She believed that all their problems began when Brexit was announced. Well at least that was the story she was telling herself. However, the problems were there way before 17 million people decided to vote them out of the European Union. She remembered feeling physically sick when she looked at her phone on the ‘morning after’.
She woke her husband, breaking the rule, that he should not be woken at all costs before the time he had chosen to arise. “Look,” she whispered. “We’re out!”. He was less than impressed, but mainly because she had woken him up an hour earlier than needed. As sense of unease followed her all day as she was subjected to images of Nigel Farage and Boris Johnson opening and shutting their mouths all day. Everybody was shocked. Then followed days and weeks of political fallout. A demand, a petition for a second referendum. The Labour Party tore itself into shreds, many of the shadow cabinet resigning and starting a leadership contest. David Cameron, having lead us down this murky path, duly bowed out and left the dirty work for somebody else. Michael Gove stabbed his fellow Brexiter, Boris Johnson, in the back. And Nigel Farage, Nigel Farage tipped his hat, waved goodbye and sailed off into the sunset.
In the meantime her own little shock to the system was on its way. They literally crashed into what turned out to be the beginning of the end.
The language of blame entered into the dialogue.
She was brushing her teeth and he was asking, no telling her that he was not sure, if it was her fault that he was waking up at 6am every morning. She was not sure either, she did wake up at 6am but she tried to be as quiet as a mouse. Over the years, she tried to slip seamlessly from dragging herself out of bed and leaving the house, without a trace of her existence. She had long stopped giving him a goodbye kiss in the morning because he said he wanted to sleep. She stopped using her perfume and deodarant in the room in the morning, it all seemed reasonable and considerate. She would select her clothes the night before and lay them out on the sofa, ready for the morning and iron and change into her work clothes in the living room. She never really knew what she looked like because the full length mirror was in the bedroom. It all seemed pretty reasonable, if he wakes he cannot get back to sleep and there can be at times, two hours difference in their waking times. She was a considerate wife.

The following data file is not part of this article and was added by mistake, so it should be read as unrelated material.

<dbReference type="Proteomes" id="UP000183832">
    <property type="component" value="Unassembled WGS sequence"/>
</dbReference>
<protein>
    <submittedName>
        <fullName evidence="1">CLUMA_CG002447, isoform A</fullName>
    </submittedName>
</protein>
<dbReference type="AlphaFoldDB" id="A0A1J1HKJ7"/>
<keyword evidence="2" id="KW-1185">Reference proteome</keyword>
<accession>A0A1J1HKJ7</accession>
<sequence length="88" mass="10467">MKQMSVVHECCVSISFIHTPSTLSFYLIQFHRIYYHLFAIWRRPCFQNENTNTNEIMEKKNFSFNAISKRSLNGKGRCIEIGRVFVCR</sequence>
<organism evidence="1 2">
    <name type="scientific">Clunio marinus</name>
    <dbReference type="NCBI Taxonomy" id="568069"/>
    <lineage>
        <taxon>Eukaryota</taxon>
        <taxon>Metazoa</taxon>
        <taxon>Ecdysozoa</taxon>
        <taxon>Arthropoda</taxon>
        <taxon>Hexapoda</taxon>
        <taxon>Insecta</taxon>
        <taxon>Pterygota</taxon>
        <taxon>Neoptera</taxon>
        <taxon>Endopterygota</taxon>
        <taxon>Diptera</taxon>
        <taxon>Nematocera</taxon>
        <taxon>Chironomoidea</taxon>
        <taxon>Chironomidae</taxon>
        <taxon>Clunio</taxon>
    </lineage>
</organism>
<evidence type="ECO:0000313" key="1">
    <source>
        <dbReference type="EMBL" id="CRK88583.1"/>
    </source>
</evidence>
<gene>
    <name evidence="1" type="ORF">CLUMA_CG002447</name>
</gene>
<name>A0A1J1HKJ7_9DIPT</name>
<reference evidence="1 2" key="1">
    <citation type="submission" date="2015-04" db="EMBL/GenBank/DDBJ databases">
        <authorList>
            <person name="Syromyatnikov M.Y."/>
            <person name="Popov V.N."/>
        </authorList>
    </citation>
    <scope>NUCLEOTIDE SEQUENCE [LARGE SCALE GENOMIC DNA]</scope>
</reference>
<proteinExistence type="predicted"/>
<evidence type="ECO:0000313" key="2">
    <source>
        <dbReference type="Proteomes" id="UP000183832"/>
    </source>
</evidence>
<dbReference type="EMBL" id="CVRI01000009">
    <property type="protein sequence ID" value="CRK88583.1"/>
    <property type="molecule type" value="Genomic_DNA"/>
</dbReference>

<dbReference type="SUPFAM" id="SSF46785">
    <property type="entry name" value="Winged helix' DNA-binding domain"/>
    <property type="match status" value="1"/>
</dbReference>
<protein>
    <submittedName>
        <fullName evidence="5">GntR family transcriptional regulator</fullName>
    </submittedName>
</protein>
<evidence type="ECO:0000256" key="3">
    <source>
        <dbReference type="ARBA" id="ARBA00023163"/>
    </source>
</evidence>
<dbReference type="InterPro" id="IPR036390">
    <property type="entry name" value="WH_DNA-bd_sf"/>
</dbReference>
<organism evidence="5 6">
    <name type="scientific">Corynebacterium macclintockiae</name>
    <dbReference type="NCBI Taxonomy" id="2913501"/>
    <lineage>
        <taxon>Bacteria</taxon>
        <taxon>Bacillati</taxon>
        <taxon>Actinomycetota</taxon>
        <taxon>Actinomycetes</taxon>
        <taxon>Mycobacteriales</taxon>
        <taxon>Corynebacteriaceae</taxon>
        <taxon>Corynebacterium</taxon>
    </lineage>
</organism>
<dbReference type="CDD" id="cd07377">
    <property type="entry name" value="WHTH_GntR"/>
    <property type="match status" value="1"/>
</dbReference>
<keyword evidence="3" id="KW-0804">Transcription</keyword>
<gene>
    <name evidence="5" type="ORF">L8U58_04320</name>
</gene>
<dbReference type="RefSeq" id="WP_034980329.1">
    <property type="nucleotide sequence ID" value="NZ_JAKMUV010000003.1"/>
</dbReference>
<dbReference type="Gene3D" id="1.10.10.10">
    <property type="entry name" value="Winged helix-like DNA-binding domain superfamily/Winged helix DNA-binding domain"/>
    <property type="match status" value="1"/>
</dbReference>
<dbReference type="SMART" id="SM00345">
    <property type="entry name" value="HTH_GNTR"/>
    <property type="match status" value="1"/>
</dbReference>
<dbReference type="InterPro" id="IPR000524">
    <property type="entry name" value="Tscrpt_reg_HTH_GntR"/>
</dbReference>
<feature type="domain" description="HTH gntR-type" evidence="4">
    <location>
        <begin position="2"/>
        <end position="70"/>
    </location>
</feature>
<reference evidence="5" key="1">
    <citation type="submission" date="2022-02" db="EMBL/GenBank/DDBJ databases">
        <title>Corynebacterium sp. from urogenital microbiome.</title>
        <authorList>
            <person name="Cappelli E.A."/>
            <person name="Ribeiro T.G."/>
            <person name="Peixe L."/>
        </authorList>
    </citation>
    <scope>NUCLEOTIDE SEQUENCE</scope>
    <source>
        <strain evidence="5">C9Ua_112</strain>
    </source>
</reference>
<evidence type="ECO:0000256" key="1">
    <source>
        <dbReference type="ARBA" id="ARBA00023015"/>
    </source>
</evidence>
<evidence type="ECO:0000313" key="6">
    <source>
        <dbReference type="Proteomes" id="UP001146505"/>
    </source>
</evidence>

One day she ‘found’ herself eating a cheeseburger in the carpark. It has been a long day at work and she has a few errands to run before she gets home. Eating in her car felt like a forbidden and elict activity, it was bad but it tasted so good. When she finally got home, tired and fed up, she put on the new duvet covers that had arrived in the post. Not the softest material in the world, maybe it would improve after a few washes. However the bright colours – give the room a warm and inviting look and lifted her mood a little, just a little.